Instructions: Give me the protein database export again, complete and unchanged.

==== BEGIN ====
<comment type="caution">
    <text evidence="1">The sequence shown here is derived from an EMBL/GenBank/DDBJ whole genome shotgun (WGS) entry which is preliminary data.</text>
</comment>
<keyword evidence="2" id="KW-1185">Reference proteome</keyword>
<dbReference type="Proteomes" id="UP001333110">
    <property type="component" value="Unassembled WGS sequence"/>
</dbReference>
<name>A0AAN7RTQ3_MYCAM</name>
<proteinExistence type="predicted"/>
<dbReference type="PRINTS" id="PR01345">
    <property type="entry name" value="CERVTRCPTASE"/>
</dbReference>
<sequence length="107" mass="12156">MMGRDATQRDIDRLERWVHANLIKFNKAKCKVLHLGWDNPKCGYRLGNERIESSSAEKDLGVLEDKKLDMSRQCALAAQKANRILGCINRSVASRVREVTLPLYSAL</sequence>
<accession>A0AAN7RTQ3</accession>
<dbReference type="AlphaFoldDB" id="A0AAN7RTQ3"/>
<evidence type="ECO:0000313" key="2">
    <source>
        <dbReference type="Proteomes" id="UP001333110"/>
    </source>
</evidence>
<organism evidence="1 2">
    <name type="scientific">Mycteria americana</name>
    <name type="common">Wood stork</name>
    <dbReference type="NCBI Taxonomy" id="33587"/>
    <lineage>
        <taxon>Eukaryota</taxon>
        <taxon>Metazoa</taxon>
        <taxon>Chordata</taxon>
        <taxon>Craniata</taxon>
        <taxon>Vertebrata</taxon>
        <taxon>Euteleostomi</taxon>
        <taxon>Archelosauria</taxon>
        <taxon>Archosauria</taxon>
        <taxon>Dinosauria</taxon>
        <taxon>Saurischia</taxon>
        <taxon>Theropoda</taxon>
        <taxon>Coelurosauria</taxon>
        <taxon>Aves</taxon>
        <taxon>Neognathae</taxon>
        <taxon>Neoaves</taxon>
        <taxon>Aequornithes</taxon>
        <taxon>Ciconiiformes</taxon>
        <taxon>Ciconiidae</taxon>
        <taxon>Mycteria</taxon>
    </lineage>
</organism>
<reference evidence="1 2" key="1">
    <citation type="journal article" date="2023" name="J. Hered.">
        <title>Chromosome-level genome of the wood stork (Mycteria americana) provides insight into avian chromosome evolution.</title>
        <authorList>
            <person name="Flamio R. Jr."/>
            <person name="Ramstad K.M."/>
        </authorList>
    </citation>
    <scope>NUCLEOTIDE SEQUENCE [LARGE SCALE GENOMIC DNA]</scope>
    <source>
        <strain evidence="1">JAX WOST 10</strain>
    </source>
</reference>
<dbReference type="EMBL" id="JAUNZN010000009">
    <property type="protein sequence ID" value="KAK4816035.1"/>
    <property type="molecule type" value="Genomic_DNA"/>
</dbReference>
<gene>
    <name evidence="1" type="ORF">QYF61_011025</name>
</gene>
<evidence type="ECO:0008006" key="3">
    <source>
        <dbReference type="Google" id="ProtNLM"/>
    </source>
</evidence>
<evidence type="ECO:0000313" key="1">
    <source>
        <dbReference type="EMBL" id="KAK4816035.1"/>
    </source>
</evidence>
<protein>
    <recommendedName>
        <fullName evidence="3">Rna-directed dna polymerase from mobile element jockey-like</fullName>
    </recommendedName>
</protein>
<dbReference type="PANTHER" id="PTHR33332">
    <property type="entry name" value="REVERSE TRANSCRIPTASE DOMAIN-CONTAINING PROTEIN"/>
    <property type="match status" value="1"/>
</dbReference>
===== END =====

<comment type="caution">
    <text evidence="1">The sequence shown here is derived from an EMBL/GenBank/DDBJ whole genome shotgun (WGS) entry which is preliminary data.</text>
</comment>
<keyword evidence="2" id="KW-1185">Reference proteome</keyword>
<dbReference type="Proteomes" id="UP001333110">
    <property type="component" value="Unassembled WGS sequence"/>
</dbReference>
<name>A0AAN7RTQ3_MYCAM</name>
<proteinExistence type="predicted"/>
<dbReference type="PRINTS" id="PR01345">
    <property type="entry name" value="CERVTRCPTASE"/>
</dbReference>
<sequence length="107" mass="12156">MMGRDATQRDIDRLERWVHANLIKFNKAKCKVLHLGWDNPKCGYRLGNERIESSSAEKDLGVLEDKKLDMSRQCALAAQKANRILGCINRSVASRVREVTLPLYSAL</sequence>
<accession>A0AAN7RTQ3</accession>
<dbReference type="AlphaFoldDB" id="A0AAN7RTQ3"/>
<evidence type="ECO:0000313" key="2">
    <source>
        <dbReference type="Proteomes" id="UP001333110"/>
    </source>
</evidence>
<organism evidence="1 2">
    <name type="scientific">Mycteria americana</name>
    <name type="common">Wood stork</name>
    <dbReference type="NCBI Taxonomy" id="33587"/>
    <lineage>
        <taxon>Eukaryota</taxon>
        <taxon>Metazoa</taxon>
        <taxon>Chordata</taxon>
        <taxon>Craniata</taxon>
        <taxon>Vertebrata</taxon>
        <taxon>Euteleostomi</taxon>
        <taxon>Archelosauria</taxon>
        <taxon>Archosauria</taxon>
        <taxon>Dinosauria</taxon>
        <taxon>Saurischia</taxon>
        <taxon>Theropoda</taxon>
        <taxon>Coelurosauria</taxon>
        <taxon>Aves</taxon>
        <taxon>Neognathae</taxon>
        <taxon>Neoaves</taxon>
        <taxon>Aequornithes</taxon>
        <taxon>Ciconiiformes</taxon>
        <taxon>Ciconiidae</taxon>
        <taxon>Mycteria</taxon>
    </lineage>
</organism>
<reference evidence="1 2" key="1">
    <citation type="journal article" date="2023" name="J. Hered.">
        <title>Chromosome-level genome of the wood stork (Mycteria americana) provides insight into avian chromosome evolution.</title>
        <authorList>
            <person name="Flamio R. Jr."/>
            <person name="Ramstad K.M."/>
        </authorList>
    </citation>
    <scope>NUCLEOTIDE SEQUENCE [LARGE SCALE GENOMIC DNA]</scope>
    <source>
        <strain evidence="1">JAX WOST 10</strain>
    </source>
</reference>
<dbReference type="EMBL" id="JAUNZN010000009">
    <property type="protein sequence ID" value="KAK4816035.1"/>
    <property type="molecule type" value="Genomic_DNA"/>
</dbReference>
<gene>
    <name evidence="1" type="ORF">QYF61_011025</name>
</gene>
<evidence type="ECO:0008006" key="3">
    <source>
        <dbReference type="Google" id="ProtNLM"/>
    </source>
</evidence>
<evidence type="ECO:0000313" key="1">
    <source>
        <dbReference type="EMBL" id="KAK4816035.1"/>
    </source>
</evidence>
<protein>
    <recommendedName>
        <fullName evidence="3">Rna-directed dna polymerase from mobile element jockey-like</fullName>
    </recommendedName>
</protein>
<dbReference type="PANTHER" id="PTHR33332">
    <property type="entry name" value="REVERSE TRANSCRIPTASE DOMAIN-CONTAINING PROTEIN"/>
    <property type="match status" value="1"/>
</dbReference>